Category Archives: Rocket Launch

SpaceX Crew Dragon Launch – 22 April 2021

Launches from the Kennedy Space Center have ramped up in the last few years, and here in the Central Florida area, we’re blessed with a good view of them. Lynn and I often go out and watch from our driveway. At times, we’ll be disappointed when clouds block our view, or if a low trajectory keeps the the vehicle down behind our neighbor’s trees. But last Friday’s launch didn’t disappoint!

SpaceX Crew Dragon Launch SpaceX Crew Dragon Launch, from Winter Springs, Florida. About 2 1/2 minutes after lift off.

Photographing one like this is an interesting challenge. There are several approaches to try. I usually concentrate on the rocket itself. In the daytime, you might be able to use aperture priority and automatic focus. In the dark, shooting in full manual mode will likely give you better results. I preset my aperture to wide open and my shutter speed as slow as I think I can hand hold with image stabilization turned on. If your camera doesn’t have IS, use a tripod to stabilize it. I also pre-focus to infinity, since the small size of the rocket in the frame might make auto focus unreliable. While shooting, I adjust my ISO setting to get a good exposure. With mirrorless cameras I can see the effect of ISO changes in the viewfinder. If you’re using a DSLR, you’ll have to chimp to make sure your ISO is correct.

The photos above were made with a focal length equivalent of 525mm and exposure of f/6.3, 1/80 sec, ISO 2000. The one below was at 164mm eq., f/6.3, 1/80 sec, ISO 6400.

Crew Dragon and launch plume. About 3 minutes after lift off

I won’t talk about other techniques to try, but here are a couple of impressive examples from Friday’s launch: Chuck P. has a long exposure image at this link: https://www.flickr.com/photos/chuckpalmer/51133507223/in/pool-lm-pigs/. And Matthew P. has a composite from all the way over in Tampa at this link: https://www.flickr.com/photos/matthewpaulson/51132476677/in/dateposted/

I have my rocket launch blog posts collected here: https://edrosack.com/category/photo-ops-in-florida/rocket-launch/, and launch images are in this album on Flickr: https://www.flickr.com/photos/edrosack/albums/72157719054007165

I enjoy this type of photography, especially at night with such a pretty launch. Have you tried it?

Thanks for stopping by and reading my blog. Take care of yourselves and each other. And when you can – photograph a launch!

©2021, Ed Rosack. All rights reserved

When the Experience Exceeds the Photo-op

Lynn and I met Howard and Nancy T. at the Cape last Tuesday to watch the first launch of the SpaceX Falcon Heavy rocket.

SpaceX Falcon Heavy first launchFalcon Heavy first launch – This is an Olympus Live Composite, multiple exposure image showing the ascent.  From ~12 miles away (the “Close” viewing area off of Vectorspace Blvd near Kennedy Space Center). 40mm eq. Field of View.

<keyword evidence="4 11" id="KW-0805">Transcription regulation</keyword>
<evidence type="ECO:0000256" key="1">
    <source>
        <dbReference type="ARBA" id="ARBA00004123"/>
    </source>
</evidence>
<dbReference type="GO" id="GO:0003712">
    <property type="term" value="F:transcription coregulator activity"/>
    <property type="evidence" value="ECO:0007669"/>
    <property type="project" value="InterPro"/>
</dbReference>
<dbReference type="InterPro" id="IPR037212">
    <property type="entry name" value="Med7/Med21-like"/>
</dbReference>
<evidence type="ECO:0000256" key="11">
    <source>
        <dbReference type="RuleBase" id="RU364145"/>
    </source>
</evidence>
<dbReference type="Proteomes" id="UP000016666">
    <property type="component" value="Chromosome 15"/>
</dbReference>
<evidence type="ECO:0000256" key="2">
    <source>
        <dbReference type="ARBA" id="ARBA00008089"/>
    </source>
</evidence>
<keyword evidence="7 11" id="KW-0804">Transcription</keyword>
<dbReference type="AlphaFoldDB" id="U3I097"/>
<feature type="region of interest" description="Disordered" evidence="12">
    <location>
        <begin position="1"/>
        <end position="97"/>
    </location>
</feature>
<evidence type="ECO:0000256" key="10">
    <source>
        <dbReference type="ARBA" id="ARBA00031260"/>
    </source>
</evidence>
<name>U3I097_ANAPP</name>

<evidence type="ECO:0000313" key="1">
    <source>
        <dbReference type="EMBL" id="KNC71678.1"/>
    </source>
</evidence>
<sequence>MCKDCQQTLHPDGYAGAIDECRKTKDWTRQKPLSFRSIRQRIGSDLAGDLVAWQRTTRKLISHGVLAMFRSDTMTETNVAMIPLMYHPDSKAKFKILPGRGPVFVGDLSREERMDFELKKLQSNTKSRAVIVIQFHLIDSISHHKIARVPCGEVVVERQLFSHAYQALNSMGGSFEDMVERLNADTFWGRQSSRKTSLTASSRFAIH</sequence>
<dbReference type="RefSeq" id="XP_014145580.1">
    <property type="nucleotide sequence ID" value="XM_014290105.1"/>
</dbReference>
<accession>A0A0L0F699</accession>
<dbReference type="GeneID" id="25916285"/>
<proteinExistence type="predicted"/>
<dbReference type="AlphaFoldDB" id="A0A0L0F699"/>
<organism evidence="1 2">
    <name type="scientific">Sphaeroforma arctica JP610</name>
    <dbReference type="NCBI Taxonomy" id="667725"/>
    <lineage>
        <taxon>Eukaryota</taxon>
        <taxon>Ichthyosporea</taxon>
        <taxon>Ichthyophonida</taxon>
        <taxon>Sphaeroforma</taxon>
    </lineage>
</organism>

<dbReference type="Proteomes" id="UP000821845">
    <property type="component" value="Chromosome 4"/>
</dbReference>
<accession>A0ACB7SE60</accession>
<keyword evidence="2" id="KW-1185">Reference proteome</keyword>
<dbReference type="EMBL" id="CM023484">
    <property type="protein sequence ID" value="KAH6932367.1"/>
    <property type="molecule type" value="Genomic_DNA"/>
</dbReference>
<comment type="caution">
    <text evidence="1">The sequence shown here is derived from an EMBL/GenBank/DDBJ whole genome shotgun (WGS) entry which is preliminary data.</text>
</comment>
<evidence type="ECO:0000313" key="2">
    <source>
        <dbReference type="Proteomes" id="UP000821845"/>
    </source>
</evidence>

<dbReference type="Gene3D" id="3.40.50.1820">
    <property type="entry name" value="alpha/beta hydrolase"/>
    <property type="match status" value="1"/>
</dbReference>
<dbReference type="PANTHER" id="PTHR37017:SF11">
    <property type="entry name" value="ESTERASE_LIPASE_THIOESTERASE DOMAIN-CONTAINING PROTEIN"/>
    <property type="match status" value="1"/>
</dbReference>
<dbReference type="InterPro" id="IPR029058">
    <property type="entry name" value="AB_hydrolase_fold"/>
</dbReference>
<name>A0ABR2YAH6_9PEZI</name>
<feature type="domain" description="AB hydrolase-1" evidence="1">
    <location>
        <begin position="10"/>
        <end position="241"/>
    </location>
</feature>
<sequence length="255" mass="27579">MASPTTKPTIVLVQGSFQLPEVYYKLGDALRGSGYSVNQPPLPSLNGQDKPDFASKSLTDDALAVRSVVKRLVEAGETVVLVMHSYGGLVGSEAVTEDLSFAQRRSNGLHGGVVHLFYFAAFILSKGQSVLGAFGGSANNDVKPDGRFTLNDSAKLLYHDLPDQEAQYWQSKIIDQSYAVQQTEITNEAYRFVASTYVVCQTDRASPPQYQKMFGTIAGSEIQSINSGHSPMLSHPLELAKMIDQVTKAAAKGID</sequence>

Elon Musk founded SpaceX in 2002 and it’s amazing to think about how far they’ve come in so short a time – all as a privately funded company.  Their first launch to orbit was in 2008 and last week they launched an object into solar orbit with the Falcon Heavy, which is now  the world’s most powerful launch system.

SpaceX 1st Falcon Heavy LaunchSpaceX 1st Falcon Heavy Launch – sending a red Tesla sports car past Mars!  ~600mm eq. Field of View.

To me as an engineer, the capability to land and reuse boosters is even more impressive.  Especially when you watch two boosters simultaneously landing back near the launch site!

SpaceX: !st Falcon Heavy Launch - two simultaneous booster braking burnsSpaceX: !st Falcon Heavy Launch – two simultaneous booster braking burns.  These two successfully landed back at the Cape.  Unfortunately, the third booster crashed at sea.  ~600mm eq. Field of View.

If you’re a space fan like I am, you’ve been following this story.  But if not, here are a few pages around the web that you might find interesting:

It was truly a wonderful experience to watch this happen.  It seems to me that Elon is well on the way to earning his place as another Edison.

As far as the photo-op went, it’s a tough assignment.  We were about 12 miles away in the area NASA calls “Close”.  This is much closer than our usual viewing area (our driveway – about 35 miles away), but still a bit distant.  They also have “Closer” and “Closest” areas about 7.5 miles from the pad.  VIPs and press were only 3 miles away.  If you want truly great photographs, you’ll have to figure out how to get closer than we did.

Hey Elon – Central Florida Photo Ops needs a press pass!!!